The Beast And The Beauty

They look like they belong in a modern art museum.

 But this isn’t an oil painting.  The kaleidoscope above is actually “red mud” waste from processing bauxite ore, the world’s main source of aluminum.

For years, J Henry Fair, a photographer and activist, has been taking aerial photographs of industrial sites, capturing how humanity affects the numerous interlocking systems that make up our environment.

In Louisiana, that red mud is channeled to large, shallow pools like this one, where it slowly evaporates and dries out.

 The mud can be highly alkaline and contain elements such as arsenic and mercury. Most of the time, the mud is kept contained, but an industrial accident in 2010 near Budapest, Hungary, sent more than a million cubic meters of toxic waste into the Marcal river.In Canada, gigantic tanks hold millions of gallons of tar sand oil.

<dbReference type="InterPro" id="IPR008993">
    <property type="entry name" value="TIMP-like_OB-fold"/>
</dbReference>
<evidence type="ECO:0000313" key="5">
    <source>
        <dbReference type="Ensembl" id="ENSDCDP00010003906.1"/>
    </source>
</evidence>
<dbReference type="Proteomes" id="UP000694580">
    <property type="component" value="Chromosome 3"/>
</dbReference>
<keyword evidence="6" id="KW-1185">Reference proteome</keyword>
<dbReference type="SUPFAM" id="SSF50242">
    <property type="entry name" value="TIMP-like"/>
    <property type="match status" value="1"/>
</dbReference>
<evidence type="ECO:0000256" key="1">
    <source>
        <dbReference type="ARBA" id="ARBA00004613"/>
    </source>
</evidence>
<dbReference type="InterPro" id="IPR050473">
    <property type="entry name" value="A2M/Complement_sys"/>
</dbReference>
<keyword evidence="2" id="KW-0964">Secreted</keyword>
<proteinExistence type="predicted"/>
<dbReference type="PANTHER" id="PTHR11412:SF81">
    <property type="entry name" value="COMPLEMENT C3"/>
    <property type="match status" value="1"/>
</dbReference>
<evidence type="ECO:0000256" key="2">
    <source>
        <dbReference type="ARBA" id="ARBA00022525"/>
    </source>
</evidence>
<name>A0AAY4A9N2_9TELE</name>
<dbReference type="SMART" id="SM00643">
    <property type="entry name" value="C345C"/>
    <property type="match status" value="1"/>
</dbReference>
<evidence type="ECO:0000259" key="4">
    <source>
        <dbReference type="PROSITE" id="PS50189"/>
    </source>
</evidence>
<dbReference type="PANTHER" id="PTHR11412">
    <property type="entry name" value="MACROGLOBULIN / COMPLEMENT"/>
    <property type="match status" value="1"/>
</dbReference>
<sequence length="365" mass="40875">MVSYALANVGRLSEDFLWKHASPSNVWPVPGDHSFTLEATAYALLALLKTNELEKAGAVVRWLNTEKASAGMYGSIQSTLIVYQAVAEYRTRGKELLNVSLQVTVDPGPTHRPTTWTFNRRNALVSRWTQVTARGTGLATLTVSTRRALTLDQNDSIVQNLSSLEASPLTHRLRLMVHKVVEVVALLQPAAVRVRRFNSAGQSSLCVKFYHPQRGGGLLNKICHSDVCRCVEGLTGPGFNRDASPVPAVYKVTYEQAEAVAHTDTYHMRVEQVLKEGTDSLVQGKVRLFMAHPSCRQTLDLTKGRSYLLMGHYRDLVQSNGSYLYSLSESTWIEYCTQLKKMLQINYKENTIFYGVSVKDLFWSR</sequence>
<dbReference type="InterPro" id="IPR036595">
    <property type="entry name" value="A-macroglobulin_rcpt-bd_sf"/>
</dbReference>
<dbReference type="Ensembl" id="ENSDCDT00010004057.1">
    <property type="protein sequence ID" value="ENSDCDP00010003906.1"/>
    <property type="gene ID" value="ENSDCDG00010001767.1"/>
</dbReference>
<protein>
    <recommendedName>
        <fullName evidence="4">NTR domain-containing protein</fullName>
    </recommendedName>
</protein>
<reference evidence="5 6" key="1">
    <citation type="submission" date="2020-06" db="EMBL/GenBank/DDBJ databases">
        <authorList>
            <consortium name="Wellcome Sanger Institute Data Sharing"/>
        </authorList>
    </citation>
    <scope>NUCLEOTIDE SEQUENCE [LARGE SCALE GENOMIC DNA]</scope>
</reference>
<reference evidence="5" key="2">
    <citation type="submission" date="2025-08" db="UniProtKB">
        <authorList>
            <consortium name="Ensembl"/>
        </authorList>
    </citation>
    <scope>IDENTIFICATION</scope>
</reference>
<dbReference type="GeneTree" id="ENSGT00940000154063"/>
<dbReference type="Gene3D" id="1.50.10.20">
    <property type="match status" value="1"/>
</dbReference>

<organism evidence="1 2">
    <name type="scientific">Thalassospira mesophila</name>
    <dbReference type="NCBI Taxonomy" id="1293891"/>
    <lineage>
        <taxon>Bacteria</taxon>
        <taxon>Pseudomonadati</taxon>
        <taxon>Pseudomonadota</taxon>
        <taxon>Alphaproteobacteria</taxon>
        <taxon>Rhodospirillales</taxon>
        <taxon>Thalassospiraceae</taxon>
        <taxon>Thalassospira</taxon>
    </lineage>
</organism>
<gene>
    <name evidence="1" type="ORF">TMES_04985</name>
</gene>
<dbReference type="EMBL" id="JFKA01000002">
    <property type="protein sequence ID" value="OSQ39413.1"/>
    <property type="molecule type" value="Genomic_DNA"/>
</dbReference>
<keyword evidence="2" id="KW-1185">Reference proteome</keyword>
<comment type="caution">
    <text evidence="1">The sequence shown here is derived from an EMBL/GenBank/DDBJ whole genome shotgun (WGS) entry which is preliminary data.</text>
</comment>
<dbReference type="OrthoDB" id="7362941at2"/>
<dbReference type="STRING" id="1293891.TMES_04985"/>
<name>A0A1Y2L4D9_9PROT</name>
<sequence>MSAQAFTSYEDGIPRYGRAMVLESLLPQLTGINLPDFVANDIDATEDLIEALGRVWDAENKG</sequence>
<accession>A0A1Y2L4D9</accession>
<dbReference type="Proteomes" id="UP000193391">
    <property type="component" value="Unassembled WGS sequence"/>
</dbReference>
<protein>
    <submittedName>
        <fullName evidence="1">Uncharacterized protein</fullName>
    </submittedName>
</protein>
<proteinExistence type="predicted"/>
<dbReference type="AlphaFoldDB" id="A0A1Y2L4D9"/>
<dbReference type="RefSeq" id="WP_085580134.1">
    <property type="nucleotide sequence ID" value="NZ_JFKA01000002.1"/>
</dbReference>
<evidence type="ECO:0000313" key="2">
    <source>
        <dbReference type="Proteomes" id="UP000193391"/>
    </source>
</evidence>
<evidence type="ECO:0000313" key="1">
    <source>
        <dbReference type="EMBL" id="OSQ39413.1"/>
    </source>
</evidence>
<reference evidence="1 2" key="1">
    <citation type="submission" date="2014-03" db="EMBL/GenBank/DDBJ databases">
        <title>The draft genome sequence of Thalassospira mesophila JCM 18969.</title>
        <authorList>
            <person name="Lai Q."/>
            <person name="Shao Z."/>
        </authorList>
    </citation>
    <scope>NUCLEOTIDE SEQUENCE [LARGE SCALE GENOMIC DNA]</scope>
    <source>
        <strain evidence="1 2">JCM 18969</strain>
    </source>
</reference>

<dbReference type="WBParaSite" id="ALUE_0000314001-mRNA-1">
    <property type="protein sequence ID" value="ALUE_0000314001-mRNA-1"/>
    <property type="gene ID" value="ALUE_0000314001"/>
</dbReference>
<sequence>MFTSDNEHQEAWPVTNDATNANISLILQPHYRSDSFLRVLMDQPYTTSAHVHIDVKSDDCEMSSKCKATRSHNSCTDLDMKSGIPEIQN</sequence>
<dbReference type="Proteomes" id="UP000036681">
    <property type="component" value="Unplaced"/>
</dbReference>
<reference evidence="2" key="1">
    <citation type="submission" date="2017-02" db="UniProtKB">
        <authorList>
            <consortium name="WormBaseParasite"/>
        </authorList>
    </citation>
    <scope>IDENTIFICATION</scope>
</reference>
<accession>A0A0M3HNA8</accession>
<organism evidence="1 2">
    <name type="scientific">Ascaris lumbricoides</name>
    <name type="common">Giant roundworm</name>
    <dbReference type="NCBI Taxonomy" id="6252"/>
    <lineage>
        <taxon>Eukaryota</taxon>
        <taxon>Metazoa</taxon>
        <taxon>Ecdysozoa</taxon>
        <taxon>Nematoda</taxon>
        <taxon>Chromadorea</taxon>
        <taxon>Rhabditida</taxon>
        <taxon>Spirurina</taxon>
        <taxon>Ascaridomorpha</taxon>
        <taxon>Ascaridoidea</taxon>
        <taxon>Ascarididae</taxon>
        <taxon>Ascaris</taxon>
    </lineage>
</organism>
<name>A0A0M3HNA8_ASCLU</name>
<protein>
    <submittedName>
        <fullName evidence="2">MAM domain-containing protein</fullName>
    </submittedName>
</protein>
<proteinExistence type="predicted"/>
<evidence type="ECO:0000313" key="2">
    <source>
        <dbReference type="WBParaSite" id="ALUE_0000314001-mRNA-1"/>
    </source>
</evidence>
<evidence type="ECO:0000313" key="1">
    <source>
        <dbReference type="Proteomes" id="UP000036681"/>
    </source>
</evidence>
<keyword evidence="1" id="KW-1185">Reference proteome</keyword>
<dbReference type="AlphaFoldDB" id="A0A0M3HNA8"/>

Once you extract oil sands, you need to “upgrade” it by removing particulate matter. This gigantic tank in Canada, seen from above, stores 400,000 to 500,000 barrels of oil. The inspection catch can be seen in the center.

 

click here to finish this superb article by James Gains at upworthy.

 

also…

Fair is turning the project into a book.

Titled “Industrial Scars,” it’s being published by Papadakis and features a foreword by Bill McKibben of 350.org. You can also find more of Fair’s work on his website.

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